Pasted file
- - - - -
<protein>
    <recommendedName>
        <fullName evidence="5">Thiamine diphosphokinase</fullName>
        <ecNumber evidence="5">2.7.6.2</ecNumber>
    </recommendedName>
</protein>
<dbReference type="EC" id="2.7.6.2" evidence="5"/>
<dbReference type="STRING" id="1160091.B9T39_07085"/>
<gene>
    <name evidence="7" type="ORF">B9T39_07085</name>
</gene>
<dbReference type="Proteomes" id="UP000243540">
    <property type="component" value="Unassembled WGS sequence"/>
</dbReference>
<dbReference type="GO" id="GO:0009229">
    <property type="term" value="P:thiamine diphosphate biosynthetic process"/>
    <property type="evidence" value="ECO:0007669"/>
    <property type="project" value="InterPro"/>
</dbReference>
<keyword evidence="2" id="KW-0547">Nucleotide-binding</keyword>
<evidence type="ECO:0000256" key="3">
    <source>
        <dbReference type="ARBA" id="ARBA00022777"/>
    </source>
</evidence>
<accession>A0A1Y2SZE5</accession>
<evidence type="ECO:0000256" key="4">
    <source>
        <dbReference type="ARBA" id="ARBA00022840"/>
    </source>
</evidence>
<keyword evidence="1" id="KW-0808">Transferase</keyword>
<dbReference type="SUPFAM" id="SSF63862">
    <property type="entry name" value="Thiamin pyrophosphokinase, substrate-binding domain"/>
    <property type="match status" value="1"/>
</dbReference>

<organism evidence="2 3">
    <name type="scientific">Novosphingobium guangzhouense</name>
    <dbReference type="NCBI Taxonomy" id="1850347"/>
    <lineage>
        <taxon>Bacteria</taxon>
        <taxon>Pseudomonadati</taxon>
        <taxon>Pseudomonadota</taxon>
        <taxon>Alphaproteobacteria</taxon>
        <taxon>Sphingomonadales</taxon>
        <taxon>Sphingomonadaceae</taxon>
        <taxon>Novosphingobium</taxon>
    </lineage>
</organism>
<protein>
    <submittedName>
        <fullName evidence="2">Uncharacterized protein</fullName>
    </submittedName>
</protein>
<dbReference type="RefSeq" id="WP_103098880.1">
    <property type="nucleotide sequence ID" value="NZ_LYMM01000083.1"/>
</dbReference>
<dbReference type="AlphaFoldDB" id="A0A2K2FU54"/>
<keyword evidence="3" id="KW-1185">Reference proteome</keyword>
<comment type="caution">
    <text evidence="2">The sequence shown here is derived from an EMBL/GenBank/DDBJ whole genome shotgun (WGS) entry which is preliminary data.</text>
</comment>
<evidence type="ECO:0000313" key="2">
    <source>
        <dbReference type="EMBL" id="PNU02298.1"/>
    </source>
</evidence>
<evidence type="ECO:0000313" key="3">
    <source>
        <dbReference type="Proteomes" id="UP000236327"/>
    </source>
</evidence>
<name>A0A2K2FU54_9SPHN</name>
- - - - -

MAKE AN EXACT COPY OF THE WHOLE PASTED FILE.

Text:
<protein>
    <recommendedName>
        <fullName evidence="5">Thiamine diphosphokinase</fullName>
        <ecNumber evidence="5">2.7.6.2</ecNumber>
    </recommendedName>
</protein>
<dbReference type="EC" id="2.7.6.2" evidence="5"/>
<dbReference type="STRING" id="1160091.B9T39_07085"/>
<gene>
    <name evidence="7" type="ORF">B9T39_07085</name>
</gene>
<dbReference type="Proteomes" id="UP000243540">
    <property type="component" value="Unassembled WGS sequence"/>
</dbReference>
<dbReference type="GO" id="GO:0009229">
    <property type="term" value="P:thiamine diphosphate biosynthetic process"/>
    <property type="evidence" value="ECO:0007669"/>
    <property type="project" value="InterPro"/>
</dbReference>
<keyword evidence="2" id="KW-0547">Nucleotide-binding</keyword>
<evidence type="ECO:0000256" key="3">
    <source>
        <dbReference type="ARBA" id="ARBA00022777"/>
    </source>
</evidence>
<accession>A0A1Y2SZE5</accession>
<evidence type="ECO:0000256" key="4">
    <source>
        <dbReference type="ARBA" id="ARBA00022840"/>
    </source>
</evidence>
<keyword evidence="1" id="KW-0808">Transferase</keyword>
<dbReference type="SUPFAM" id="SSF63862">
    <property type="entry name" value="Thiamin pyrophosphokinase, substrate-binding domain"/>
    <property type="match status" value="1"/>
</dbReference>

<organism evidence="2 3">
    <name type="scientific">Novosphingobium guangzhouense</name>
    <dbReference type="NCBI Taxonomy" id="1850347"/>
    <lineage>
        <taxon>Bacteria</taxon>
        <taxon>Pseudomonadati</taxon>
        <taxon>Pseudomonadota</taxon>
        <taxon>Alphaproteobacteria</taxon>
        <taxon>Sphingomonadales</taxon>
        <taxon>Sphingomonadaceae</taxon>
        <taxon>Novosphingobium</taxon>
    </lineage>
</organism>
<protein>
    <submittedName>
        <fullName evidence="2">Uncharacterized protein</fullName>
    </submittedName>
</protein>
<dbReference type="RefSeq" id="WP_103098880.1">
    <property type="nucleotide sequence ID" value="NZ_LYMM01000083.1"/>
</dbReference>
<dbReference type="AlphaFoldDB" id="A0A2K2FU54"/>
<keyword evidence="3" id="KW-1185">Reference proteome</keyword>
<comment type="caution">
    <text evidence="2">The sequence shown here is derived from an EMBL/GenBank/DDBJ whole genome shotgun (WGS) entry which is preliminary data.</text>
</comment>
<evidence type="ECO:0000313" key="2">
    <source>
        <dbReference type="EMBL" id="PNU02298.1"/>
    </source>
</evidence>
<evidence type="ECO:0000313" key="3">
    <source>
        <dbReference type="Proteomes" id="UP000236327"/>
    </source>
</evidence>
<name>A0A2K2FU54_9SPHN</name>